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I want to calculate the following limit:

b[n_] := (D[1/(1 - t), {t, n}] /. {t -> 0})/Factorial[n]
Limit[b[n], n -> ∞]
(* Indeterminate *)

where b[n] represents the $n^\rm{th}$ Taylor coefficient of function $1/(1-t)$ at $t=0$.

  1. Each $b_n$ is 1. Why does the limit return Indeterminate and not 1?

  2. Is there any simple method to calculate the limit of Taylor coefficients of a rational function? Below is an example of a rational function:

(1 + t)/(-t (1 + t + t^3) + (1 + t) (1 - t^2)^3 (1 - t^4)^3 (1 - t^6)^3)

Any help is highly appreciated. Thanks is advance.

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  • $\begingroup$ b[n_] = Assuming[n >= 0, SeriesCoefficient[f[t], {t, 0, n}]] $\endgroup$
    – Bob Hanlon
    Mar 29, 2023 at 15:10

1 Answer 1

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Use DiscreteLimit.

f = 1/(1 - t);
b = (D[1/(1 - t), {t, n}] /. {t -> 0})/Factorial[n]
(* ((-1)^n FactorialPower[-1, n])/n! *)

DiscreteLimit[b, n -> ∞]
(* 1 *)

Also, you don't need to calculate the coefficient via D and Factorial because there exists SeriesCoefficient.

b = SeriesCoefficient[f, {t, 0, n}]
(* Piecewise[{{1, n >= 0}}, 0] *)

DiscreteLimit[b, n -> ∞]
(* 1 *)

Now to your complicated rational function, for which it seems that the coefficients keep growing indefinitely.

f = (1 + t)/(-t (1 + t + t^3) + (1 + 
       t) (1 - t^2)^3 (1 - t^4)^3 (1 - t^6)^3);

Table[SeriesCoefficient[f, {t, 0, n}], {n, 0, 25}]
(* {1, 1, 4, 7, 20, 41, 100, 221, 515, 1164, 2679, 6096, 13980, 31889, 
    73002, 166725, 381369, 871473, 1992675, 4554587, 10412772, 23802307,
    54414141, 124388286, 284356379, 650034525} *)

You can obtain a general formula, which is an extremely long expression with 37 terms and many Root objects.

b = SeriesCoefficient[f, {t, 0, n}]

SeriesCoefficient

You may try using Limit or DiscreteLimit on this result if you are patient. However, with a bit dangerous approach by looking at the numerical representation, you may see that there are only exponential terms, and the largest base (by absolute value) is positive.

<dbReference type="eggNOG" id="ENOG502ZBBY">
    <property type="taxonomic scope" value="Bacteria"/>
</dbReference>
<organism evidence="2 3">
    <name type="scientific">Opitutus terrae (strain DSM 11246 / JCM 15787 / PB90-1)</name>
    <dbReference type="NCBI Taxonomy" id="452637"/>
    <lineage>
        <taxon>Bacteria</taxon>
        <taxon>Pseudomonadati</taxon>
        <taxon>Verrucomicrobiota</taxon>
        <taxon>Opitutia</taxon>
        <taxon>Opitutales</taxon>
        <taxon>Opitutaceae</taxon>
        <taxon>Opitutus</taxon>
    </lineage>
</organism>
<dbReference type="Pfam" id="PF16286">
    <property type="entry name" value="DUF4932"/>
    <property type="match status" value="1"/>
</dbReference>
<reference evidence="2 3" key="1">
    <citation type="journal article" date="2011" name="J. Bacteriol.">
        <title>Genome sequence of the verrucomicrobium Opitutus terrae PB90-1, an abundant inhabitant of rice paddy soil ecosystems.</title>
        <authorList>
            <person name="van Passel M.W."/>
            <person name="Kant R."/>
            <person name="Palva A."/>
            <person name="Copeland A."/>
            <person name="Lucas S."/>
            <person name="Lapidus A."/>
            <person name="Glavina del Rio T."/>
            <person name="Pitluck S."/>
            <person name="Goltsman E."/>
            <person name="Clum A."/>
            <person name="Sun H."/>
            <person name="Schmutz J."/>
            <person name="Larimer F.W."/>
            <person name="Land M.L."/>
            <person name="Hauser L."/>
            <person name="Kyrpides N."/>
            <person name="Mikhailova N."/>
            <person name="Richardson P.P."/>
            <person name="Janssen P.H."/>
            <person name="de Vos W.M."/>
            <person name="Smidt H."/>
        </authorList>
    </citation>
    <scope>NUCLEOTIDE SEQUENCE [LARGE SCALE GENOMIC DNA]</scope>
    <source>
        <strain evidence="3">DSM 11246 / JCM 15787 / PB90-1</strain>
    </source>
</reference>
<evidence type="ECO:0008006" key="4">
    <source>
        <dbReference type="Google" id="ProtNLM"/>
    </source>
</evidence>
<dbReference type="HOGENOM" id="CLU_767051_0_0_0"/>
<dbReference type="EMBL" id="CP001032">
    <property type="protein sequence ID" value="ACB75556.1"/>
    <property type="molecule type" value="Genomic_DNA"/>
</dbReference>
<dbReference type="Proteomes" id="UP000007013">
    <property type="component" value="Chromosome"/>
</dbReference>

Collect[N[b], n] /. a_Complex :> Abs[a]
(* 0.225774 * (-1.4473)^n + ... + 0.685494 * 2.28601^n *)

Limit[N[b], n -> ∞]
∞
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    $\begingroup$ @ShrikantShekhar, please edit your question and include a concrete example of your rational function. $\endgroup$
    – Domen
    Mar 28, 2023 at 20:26
  • $\begingroup$ @ Domen Sur. Here is the rational function $\frac{(1+t)}{(-t(1+t+t^3)+(1+t)(1-t^2)^3(1-t^4)^3(1-t^6)^3)}$ for which I want to check DiscreteMaxLimit[a[n], n-> \[Infinity]] where ``` a[n] = ``` $n^th$ Taylor coefficient. $\endgroup$
    – SKS
    Mar 28, 2023 at 21:18
  • $\begingroup$ @ShrikantShekhar, please see my update. $\endgroup$
    – Domen
    Mar 28, 2023 at 22:40
  • $\begingroup$ Thanks it's helpful. But I have a question : What is numerical representation ?? I will let you know if there is any question. $\endgroup$
    – SKS
    Mar 29, 2023 at 10:50
  • $\begingroup$ @ShrikantShekhar, as you see in the image, the expression contains so called Root objects which are the exact representation of a certain number. What I meant by "numerical representation" was the conversion of this objects to "inexact" numbers (that have some finite precision) by using N. $\endgroup$
    – Domen
    Mar 29, 2023 at 10:55

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